bars, discos, historical sites, and great people; Matamoros was a huge destination
spot for tourist who wanted to get a small touch of Mexico. Now, if you ask
someone about it, they’ll probably answer negatively.

I still have high hopes for Mexico, and especially for Matamoros. If the right
people get behind this project, Matamoros can come back again. It won’t be easy,
and it will probably not bring the expected results so quickly. However, I trust this
place. It has the potential to be the city it was—and even better. I think that the
plan PEMEX is trying to implement in the port of Matamoros in the next 5 years
will be the correct time to start this revival. The city will probably grow 3 or 4
times its size, and foreign investment will turn and look at Matamoros.

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By Judy chu, June 16, 2011 at 11:36 pm Link to this comment
(Unregistered commenter)

good articles

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By Alfred Torres, May 25, 2011 at 4:24 pm Link to this comment
(Unregistered commenter)

Beautifully done. I lived in Brownsville most of my life before moving to Louisiana a year and a half ago and this article gets it just right. Its a shame what has happened to Matamoros.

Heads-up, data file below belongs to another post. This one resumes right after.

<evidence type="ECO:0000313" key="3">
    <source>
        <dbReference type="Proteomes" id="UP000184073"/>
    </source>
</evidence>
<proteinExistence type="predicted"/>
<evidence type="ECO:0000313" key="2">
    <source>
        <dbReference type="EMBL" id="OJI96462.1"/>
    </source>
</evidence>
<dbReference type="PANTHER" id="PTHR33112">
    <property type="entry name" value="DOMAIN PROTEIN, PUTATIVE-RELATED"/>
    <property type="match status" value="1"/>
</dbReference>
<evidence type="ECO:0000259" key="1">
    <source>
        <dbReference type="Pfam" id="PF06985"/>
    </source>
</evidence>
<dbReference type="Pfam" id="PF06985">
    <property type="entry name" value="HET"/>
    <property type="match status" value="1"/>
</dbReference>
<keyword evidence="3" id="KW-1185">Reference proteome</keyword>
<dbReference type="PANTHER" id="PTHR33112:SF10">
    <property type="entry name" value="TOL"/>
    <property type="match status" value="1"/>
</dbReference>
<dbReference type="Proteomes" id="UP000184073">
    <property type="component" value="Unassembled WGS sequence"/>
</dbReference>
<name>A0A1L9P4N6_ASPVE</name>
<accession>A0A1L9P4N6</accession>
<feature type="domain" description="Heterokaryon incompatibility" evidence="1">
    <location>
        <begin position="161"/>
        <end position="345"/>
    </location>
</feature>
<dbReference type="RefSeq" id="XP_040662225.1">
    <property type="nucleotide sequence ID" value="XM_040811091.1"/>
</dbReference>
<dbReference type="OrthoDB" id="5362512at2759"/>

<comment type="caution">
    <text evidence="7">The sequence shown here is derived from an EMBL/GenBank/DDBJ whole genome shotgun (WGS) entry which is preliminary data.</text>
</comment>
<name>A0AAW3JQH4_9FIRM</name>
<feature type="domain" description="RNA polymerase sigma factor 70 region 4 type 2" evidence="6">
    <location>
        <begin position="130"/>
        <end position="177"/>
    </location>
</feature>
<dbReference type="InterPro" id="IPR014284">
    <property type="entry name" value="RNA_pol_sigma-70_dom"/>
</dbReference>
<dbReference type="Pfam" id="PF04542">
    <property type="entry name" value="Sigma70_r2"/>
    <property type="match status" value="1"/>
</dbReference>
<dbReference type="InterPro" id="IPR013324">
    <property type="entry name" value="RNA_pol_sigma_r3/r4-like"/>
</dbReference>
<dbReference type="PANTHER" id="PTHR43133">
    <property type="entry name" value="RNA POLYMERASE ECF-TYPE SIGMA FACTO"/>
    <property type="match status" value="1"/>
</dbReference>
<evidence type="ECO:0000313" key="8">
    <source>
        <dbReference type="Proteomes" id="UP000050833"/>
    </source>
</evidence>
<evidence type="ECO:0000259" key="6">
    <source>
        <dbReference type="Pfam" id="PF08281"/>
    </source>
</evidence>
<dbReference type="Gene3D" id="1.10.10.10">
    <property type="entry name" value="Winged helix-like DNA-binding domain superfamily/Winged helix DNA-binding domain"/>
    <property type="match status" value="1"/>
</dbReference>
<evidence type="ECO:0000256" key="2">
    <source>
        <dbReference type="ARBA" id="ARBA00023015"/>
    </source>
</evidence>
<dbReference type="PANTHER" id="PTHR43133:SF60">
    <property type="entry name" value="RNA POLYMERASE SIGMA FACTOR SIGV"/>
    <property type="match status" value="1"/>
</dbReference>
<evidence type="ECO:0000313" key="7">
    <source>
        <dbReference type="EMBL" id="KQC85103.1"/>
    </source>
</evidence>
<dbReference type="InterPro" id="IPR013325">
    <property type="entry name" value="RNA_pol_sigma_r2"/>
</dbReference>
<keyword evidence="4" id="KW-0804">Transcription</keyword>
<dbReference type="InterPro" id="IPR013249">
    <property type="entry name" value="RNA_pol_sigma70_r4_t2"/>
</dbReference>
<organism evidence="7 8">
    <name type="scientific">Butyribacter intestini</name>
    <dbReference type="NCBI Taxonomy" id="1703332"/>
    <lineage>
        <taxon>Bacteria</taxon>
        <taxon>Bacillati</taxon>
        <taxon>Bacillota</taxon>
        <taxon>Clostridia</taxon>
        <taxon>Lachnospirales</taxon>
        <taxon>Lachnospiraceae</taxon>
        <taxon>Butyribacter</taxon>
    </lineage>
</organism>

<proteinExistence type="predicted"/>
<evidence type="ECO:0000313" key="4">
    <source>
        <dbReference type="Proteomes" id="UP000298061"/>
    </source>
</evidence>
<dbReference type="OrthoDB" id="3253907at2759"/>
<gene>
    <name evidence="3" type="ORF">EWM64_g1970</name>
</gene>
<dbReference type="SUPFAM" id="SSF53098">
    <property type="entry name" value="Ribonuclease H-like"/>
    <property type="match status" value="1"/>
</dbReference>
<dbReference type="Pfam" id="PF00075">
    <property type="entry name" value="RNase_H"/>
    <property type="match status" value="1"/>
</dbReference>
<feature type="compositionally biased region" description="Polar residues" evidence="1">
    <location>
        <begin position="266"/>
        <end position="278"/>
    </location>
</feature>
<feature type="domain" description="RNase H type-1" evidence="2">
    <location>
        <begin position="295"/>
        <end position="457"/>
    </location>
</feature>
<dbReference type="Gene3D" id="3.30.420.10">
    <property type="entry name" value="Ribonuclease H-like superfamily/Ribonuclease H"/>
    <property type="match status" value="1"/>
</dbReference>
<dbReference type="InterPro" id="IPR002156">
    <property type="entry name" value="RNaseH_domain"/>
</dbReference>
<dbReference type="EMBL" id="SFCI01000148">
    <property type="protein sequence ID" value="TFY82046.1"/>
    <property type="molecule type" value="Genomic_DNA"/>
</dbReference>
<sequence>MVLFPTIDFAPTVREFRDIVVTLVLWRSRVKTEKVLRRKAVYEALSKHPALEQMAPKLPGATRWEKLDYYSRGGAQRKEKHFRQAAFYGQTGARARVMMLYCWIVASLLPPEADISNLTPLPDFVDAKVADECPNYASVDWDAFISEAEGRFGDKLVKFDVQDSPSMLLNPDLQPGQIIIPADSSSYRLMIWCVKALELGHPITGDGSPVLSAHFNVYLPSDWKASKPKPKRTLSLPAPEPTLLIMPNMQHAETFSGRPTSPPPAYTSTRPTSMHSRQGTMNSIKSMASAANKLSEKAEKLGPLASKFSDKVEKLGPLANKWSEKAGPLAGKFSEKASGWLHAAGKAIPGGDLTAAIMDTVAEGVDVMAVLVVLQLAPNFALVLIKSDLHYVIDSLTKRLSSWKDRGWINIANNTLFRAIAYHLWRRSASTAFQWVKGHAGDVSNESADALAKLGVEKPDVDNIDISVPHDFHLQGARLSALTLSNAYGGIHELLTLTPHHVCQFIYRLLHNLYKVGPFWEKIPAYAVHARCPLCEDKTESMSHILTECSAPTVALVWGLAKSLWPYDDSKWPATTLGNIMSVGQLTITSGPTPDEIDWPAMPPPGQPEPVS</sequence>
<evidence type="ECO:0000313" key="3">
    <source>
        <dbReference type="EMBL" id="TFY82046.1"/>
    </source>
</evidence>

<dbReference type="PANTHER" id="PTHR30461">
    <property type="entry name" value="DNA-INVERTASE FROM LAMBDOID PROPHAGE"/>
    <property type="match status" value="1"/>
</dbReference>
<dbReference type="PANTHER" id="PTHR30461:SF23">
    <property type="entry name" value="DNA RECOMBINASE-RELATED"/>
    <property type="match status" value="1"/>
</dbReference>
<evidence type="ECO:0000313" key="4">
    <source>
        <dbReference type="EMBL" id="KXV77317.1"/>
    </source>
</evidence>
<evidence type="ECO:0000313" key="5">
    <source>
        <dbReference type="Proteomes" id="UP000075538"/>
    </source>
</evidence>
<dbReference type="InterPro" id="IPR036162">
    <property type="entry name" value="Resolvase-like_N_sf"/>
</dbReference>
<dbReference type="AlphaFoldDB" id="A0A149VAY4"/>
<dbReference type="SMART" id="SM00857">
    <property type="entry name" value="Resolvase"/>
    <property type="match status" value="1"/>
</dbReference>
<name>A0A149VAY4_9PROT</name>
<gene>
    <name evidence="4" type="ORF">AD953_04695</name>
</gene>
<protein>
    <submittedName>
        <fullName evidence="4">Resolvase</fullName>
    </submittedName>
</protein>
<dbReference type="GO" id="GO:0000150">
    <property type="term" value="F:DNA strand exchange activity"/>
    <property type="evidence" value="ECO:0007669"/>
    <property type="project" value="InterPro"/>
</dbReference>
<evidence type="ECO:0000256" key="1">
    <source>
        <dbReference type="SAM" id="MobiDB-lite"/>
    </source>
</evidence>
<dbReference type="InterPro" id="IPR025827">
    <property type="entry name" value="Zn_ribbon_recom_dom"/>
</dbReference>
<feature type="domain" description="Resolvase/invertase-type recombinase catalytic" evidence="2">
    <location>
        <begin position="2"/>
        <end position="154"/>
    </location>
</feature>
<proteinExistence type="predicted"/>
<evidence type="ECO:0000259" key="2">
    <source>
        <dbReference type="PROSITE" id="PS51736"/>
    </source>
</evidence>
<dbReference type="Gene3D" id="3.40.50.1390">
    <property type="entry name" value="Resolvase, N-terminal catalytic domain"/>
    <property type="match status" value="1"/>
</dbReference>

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By Pamela de Maigret, May 25, 2011 at 12:04 pm Link to this comment

The following is a comment on the article from a good friend who is exhaustively researching a book with a background on today’s Mexican - US border:

Mexico’s “drug war” may be the single worst-reported “war” in history.  After reading hundreds of articles, dozens of books, the narcos’ own blogs (they are very media savvy, as their battle is as much psychological as physical), I have seen the patterns emerge.

Given the role that the U.S plays in this war, as the world’s wealthiest drug users and the world’s largest weapons supplier, and given the role that the war plays in “illegal” immigration (we have all but declared it illegal to be Mexican in the U.S.), we cannot afford to remain oblivious to the realities of the violence.  Even conservative estimates by the U.N would indicate that we supply $40 billion to the drug cartels, and nearly all of the weaponry, including some of the advance weapons systems used by Los Zetas and Los Negros. Some of their leadership was even trained by the U.S. at Fort Bragg and the School of the Americas at Fort Benning, Georgia while they were members of the Mexican Army’s Airborne Special Forces.

My first complaint is that this article is typical of reporting on the situation in Mexico.  Some “event” like the mass graves is used as an instigation for so called “reporting” on the violence, usually sending a reporter scurrying to somewhere in Mexico for a couple of days as though actually reporting from the scene.  Then a pile of previous “reporting” is rehashed, with virtually nothing new added.  After that, a handful of the cartels’ “famous,” along with their nicknames for a bit of authenticity, are thrown into the mix. It’s usually the same 6 or 8 names; most often names released by Mexican Government PR departments after they kill or capture someone in order to publicize their “progress” in the “war.”  In fact, there is a nearly endless supply of leaders that step in when the Government kills or captures someone. One of my lists has over 40 names, including some very powerful women in the cartels, and very few of these show up in our “reporting.”